Solving algebraic equation can be an irritating business.
If you start with a general n^{th} order algebraic equation
of the form

where the *a*_{i } are constants (the
subscripts are labels to specify different constants) and the
*x ^{i} *represent the i

The first has two solutions: +2 and -2, while the second has none.

If we decide to try to extend our numbers so as to add solutions, we get a remarkable and satisfying result. We essentially have to add only one new number the square root of minus one, which we name i (or j). This is like adding the number "-1" to our counting numbers. In that case, all our negative numbers could be expressed as normal multiples of (-1); i.e., 10 = 10*(-1). Similarly, we can now express our complex numbers as a real part x and an imaginary part y, writing the entire number as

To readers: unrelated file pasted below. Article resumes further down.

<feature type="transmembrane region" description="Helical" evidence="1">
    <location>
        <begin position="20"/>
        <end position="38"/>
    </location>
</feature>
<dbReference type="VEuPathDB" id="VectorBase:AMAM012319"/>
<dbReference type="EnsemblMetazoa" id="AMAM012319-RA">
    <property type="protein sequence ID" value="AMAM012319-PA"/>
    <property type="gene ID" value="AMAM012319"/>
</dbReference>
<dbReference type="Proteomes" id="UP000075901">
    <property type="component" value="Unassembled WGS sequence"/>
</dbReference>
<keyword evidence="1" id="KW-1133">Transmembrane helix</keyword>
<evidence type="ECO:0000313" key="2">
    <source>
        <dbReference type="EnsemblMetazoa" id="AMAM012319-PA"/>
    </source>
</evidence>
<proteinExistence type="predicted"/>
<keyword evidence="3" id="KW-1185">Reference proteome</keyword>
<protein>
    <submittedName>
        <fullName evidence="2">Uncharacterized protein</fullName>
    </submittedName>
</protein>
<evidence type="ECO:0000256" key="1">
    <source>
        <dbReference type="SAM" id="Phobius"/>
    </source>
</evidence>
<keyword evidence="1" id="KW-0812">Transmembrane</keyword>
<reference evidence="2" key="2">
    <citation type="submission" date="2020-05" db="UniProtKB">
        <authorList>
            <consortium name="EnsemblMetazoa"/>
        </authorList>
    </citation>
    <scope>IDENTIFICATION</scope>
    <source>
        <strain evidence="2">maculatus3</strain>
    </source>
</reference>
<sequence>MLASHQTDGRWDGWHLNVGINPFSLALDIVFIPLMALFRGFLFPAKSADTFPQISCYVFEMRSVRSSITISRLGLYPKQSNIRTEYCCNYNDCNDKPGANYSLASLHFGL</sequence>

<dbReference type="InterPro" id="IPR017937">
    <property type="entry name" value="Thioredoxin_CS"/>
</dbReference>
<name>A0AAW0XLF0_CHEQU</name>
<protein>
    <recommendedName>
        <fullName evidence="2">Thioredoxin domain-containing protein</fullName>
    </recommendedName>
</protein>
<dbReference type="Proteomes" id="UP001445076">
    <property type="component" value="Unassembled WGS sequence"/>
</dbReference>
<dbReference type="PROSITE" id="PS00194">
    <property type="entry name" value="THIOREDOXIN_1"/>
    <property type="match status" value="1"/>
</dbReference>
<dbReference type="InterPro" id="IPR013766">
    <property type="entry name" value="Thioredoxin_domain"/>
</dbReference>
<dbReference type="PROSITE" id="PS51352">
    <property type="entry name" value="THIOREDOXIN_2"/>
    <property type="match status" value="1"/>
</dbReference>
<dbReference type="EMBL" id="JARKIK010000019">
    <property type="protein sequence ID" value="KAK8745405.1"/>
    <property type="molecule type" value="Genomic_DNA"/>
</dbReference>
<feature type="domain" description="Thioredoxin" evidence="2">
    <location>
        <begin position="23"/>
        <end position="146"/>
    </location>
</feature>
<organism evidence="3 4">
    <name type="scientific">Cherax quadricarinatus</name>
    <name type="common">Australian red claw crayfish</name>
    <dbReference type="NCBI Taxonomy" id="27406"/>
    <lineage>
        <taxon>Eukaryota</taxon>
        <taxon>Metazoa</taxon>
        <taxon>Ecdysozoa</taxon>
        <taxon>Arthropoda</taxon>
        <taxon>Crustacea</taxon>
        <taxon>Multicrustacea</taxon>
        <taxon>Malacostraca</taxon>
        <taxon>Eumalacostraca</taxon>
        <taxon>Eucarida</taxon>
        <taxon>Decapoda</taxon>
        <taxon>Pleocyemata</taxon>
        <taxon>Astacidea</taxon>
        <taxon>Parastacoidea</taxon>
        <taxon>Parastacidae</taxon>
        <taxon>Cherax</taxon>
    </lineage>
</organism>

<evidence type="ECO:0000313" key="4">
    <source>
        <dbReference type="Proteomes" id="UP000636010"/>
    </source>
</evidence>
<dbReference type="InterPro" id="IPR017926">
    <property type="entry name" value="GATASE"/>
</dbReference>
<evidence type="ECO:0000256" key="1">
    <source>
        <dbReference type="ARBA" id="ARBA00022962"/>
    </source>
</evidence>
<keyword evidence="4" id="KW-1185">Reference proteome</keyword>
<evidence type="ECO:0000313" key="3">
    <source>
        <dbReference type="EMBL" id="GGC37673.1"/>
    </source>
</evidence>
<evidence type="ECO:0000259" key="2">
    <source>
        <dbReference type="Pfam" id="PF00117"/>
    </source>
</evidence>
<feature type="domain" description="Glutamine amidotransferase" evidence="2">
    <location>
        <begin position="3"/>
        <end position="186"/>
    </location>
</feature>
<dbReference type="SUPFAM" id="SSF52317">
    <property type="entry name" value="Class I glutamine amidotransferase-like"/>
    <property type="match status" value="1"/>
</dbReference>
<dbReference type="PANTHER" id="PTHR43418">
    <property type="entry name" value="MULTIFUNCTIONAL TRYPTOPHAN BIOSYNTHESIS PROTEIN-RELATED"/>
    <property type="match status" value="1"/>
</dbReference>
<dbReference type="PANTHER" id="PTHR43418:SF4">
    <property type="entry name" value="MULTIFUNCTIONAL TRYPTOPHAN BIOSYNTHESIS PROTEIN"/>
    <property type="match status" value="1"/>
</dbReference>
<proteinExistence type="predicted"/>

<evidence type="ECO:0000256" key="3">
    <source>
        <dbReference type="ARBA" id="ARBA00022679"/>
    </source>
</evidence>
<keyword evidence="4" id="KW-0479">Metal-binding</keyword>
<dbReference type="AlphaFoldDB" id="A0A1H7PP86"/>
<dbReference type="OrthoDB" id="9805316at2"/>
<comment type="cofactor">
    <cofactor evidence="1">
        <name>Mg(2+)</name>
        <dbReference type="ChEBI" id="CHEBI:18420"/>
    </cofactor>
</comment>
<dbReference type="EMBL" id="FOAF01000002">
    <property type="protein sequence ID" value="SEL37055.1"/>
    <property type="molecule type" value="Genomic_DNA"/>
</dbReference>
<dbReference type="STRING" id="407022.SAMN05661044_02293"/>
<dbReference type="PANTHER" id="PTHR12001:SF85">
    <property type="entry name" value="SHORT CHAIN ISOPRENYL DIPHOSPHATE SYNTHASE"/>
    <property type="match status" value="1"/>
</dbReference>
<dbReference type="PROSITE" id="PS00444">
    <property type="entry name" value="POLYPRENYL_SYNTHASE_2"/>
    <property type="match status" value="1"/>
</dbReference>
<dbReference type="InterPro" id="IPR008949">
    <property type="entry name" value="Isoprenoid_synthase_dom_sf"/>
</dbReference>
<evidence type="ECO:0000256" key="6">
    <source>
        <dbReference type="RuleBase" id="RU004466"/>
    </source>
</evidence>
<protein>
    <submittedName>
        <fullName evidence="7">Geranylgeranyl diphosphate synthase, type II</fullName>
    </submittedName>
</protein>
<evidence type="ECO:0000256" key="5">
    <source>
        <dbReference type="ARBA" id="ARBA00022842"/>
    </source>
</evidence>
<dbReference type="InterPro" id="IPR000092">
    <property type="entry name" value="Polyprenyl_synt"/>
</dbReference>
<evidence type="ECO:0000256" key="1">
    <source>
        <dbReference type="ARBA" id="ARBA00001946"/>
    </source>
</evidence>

All of our standard arithmetic rules apply. The only additional rule we need is

__ Exercise 1:__ Calculate
the first six power of

The value of introducing complex numbers becomes immediately clear when considering solutions to algebraic equations. We have the following important result:

__ The Fundamental Theorem of Algebra:__
Every n

This is of great importance in solving differential
equations, since n^{th} order linear differential equations
with constant coefficients can be converted into algebraic equations
by guessing a solution of exponential form e^{at}
. We then get an n^{th} order algebraic equation for
a. All
we have to do is figure out what the complex solutions mean and
whether they have any physical relevance.